It’s not hard to imagine watching a news clip from Cape Cod as high tide combined with a hurricane deluge overtakes much of the peninsula. Homes are flooded, businesses lose merchandise and property is destroyed. This is not an imaginary scenario; floods are happening with greater frequency as the effects of climate change increase with each passing year.
Extension on the Cape & Islands
About Cape Cod and the Islands:
The Cape Cod region of Massachusetts is composed of Barnstable County, Martha's Vineyard and Nantucket. The largest town in the region is Barnstable.
Jimsonweed, an incredibly toxic plant, has sprouted up along the Shining Sea Bikeway in Falmouth. University of Massachusetts Extension weed specialist Randy Prostak offers advice. (Falmouth News 8/21/20)
Nicholas Brazee, Extension plant pathologist, worked with the town of Falmouth to assess the health of an American elm tree. The tree was found to be 64 percent internally decayed and will be removed. (The Falmouth Enterprise, 12/20/19)
Lucas Griffin, postdoctoral researcher in environmental conservation, is quoted in an article about the increase in stranding of Kemp’s ridley sea turtles on Cape Cod. Griffin explains that warming sea water has led the turtles to migrate further north in the summer but the animals are not prepared for the cold winter that follows. (New York Times, 12/19/19; News Office release)
Backyard Horticulture is a class offered by the Cape Cod Cooperative Extension, UMass Extension and the Master Gardeners’ Association of Cape Cod, in locations in Barnstable and Harwich. It’s an eight-week program, and it’s for gardeners of all levels. (Brewster Wicked Local 3/4/19)
There’s the Massachusetts that most of its almost 7 million residents know. And then there’s Cape Cod. The thing about Cape Cod is that it has a unique ecosystem quite different from that of the rest of the Commonwealth. The differences include fragile water supplies susceptible to contamination, serious beach erosion and seafood safety challenges. These very real issues raise questions that demand reliable answers and an educated public.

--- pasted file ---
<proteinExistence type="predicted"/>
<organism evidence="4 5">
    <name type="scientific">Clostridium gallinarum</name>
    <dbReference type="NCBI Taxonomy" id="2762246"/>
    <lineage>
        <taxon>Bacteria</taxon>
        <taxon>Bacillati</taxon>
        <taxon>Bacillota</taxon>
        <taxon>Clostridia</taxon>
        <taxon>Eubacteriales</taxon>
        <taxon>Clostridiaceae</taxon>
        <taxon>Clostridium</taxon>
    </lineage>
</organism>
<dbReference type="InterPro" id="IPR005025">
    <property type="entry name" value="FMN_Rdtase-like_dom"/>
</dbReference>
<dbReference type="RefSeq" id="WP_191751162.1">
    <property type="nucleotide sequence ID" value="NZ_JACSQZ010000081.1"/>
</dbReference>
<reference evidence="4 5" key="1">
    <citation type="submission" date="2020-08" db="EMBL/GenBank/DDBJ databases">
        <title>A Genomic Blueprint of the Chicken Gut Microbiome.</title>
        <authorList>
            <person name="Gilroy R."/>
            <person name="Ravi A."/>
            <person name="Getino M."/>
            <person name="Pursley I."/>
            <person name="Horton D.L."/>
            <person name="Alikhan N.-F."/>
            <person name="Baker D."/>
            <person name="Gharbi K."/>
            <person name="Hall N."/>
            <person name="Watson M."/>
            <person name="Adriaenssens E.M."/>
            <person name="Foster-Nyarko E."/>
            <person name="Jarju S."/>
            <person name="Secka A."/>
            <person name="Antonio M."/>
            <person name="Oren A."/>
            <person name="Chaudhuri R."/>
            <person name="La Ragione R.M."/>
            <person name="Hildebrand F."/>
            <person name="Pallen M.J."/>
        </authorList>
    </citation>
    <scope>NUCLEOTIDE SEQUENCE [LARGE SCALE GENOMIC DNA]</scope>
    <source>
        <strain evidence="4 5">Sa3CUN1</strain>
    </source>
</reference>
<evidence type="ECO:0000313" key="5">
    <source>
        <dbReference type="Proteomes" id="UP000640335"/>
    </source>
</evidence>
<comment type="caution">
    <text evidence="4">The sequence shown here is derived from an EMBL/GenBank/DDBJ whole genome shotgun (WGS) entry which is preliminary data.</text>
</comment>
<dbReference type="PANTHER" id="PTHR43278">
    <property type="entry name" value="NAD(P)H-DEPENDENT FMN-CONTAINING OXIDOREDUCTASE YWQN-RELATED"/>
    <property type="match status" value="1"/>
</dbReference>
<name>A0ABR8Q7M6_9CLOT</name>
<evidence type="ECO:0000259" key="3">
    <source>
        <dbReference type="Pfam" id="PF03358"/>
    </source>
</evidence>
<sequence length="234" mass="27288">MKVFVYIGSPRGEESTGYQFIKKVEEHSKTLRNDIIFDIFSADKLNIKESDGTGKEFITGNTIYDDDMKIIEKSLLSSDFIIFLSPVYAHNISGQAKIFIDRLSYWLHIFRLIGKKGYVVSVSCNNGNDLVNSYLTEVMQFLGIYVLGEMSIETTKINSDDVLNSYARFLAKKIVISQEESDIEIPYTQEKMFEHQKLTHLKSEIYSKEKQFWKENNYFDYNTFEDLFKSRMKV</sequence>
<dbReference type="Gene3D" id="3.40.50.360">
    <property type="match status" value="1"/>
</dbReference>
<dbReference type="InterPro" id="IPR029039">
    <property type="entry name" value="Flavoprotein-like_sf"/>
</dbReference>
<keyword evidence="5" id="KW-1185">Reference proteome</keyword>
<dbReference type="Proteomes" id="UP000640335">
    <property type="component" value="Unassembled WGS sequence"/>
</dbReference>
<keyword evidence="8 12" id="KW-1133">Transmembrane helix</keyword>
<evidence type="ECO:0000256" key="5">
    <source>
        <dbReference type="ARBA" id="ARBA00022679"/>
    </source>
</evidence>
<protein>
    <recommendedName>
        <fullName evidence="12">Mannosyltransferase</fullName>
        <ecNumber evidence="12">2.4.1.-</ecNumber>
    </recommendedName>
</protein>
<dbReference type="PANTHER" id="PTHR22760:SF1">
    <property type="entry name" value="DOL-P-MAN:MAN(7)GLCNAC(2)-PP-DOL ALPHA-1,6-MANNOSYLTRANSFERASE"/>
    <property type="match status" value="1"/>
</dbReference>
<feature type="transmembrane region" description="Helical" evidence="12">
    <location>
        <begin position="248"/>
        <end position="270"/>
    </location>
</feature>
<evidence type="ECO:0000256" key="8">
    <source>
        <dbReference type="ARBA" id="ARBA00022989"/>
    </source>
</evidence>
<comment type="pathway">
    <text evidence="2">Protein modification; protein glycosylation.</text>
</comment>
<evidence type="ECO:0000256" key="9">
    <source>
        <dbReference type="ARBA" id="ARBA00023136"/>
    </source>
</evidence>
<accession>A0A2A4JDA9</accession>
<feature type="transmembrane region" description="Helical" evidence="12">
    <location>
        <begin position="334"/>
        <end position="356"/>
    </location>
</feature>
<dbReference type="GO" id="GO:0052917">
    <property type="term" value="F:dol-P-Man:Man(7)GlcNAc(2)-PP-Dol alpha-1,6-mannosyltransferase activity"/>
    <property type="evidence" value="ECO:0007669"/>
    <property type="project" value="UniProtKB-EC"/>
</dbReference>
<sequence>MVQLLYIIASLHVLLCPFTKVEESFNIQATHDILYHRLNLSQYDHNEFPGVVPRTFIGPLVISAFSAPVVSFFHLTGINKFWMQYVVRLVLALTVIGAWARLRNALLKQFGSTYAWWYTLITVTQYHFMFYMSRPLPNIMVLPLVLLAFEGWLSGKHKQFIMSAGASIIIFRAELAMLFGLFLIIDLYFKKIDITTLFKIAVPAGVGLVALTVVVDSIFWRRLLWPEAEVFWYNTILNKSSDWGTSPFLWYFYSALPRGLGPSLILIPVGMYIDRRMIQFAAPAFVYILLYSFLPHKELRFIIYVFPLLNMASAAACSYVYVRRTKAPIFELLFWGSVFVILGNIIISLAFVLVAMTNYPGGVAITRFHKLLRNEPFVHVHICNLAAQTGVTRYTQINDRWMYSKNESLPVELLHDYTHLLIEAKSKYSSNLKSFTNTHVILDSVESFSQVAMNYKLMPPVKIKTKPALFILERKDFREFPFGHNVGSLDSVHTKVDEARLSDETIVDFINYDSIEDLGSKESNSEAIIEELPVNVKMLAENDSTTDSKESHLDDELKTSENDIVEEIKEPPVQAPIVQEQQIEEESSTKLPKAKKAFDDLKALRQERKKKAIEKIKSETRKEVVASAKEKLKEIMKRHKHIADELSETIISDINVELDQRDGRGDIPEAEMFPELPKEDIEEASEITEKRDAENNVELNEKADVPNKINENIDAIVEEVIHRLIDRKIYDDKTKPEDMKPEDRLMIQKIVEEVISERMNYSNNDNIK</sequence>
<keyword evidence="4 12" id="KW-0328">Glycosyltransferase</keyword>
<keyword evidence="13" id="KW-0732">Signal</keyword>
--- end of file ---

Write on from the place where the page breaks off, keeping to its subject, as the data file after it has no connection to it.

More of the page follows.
Ticks have a natural antifreeze system that helps them survive cold — even severe cold — weather. "Ticks lying underneath the snow pack could be larvae, nymphs or adults,” said Dr. Stephen Rich, a microbiologist at the University of Massachusetts Amherst. “Adults will be active as soon as the snow melts and temps warm,” he said. “Nymphs will follow in late May/June.” (Cape Cod Times 1/13/18)
The release of over 1 million gallons of raw sewage into Nantucket Harbor following a sewer main break on Thursday could cause significant harm to the harbor's ecosystem and shellfish populations, according to a University of Massachusetts Amherst professor of environmental conservation, Timothy Randhir. (Masslive 1/6/18)
Hilary A. Sandler, an extension associate professor of cranberry integrated pest management (IPM) and weed science at the University of Massachusetts Amherst, has been named director of its Cranberry Station in East Wareham after a national search. She will become the sixth director in the 106-year history of the internationally respected center for research and education on a native fruit of Massachusetts.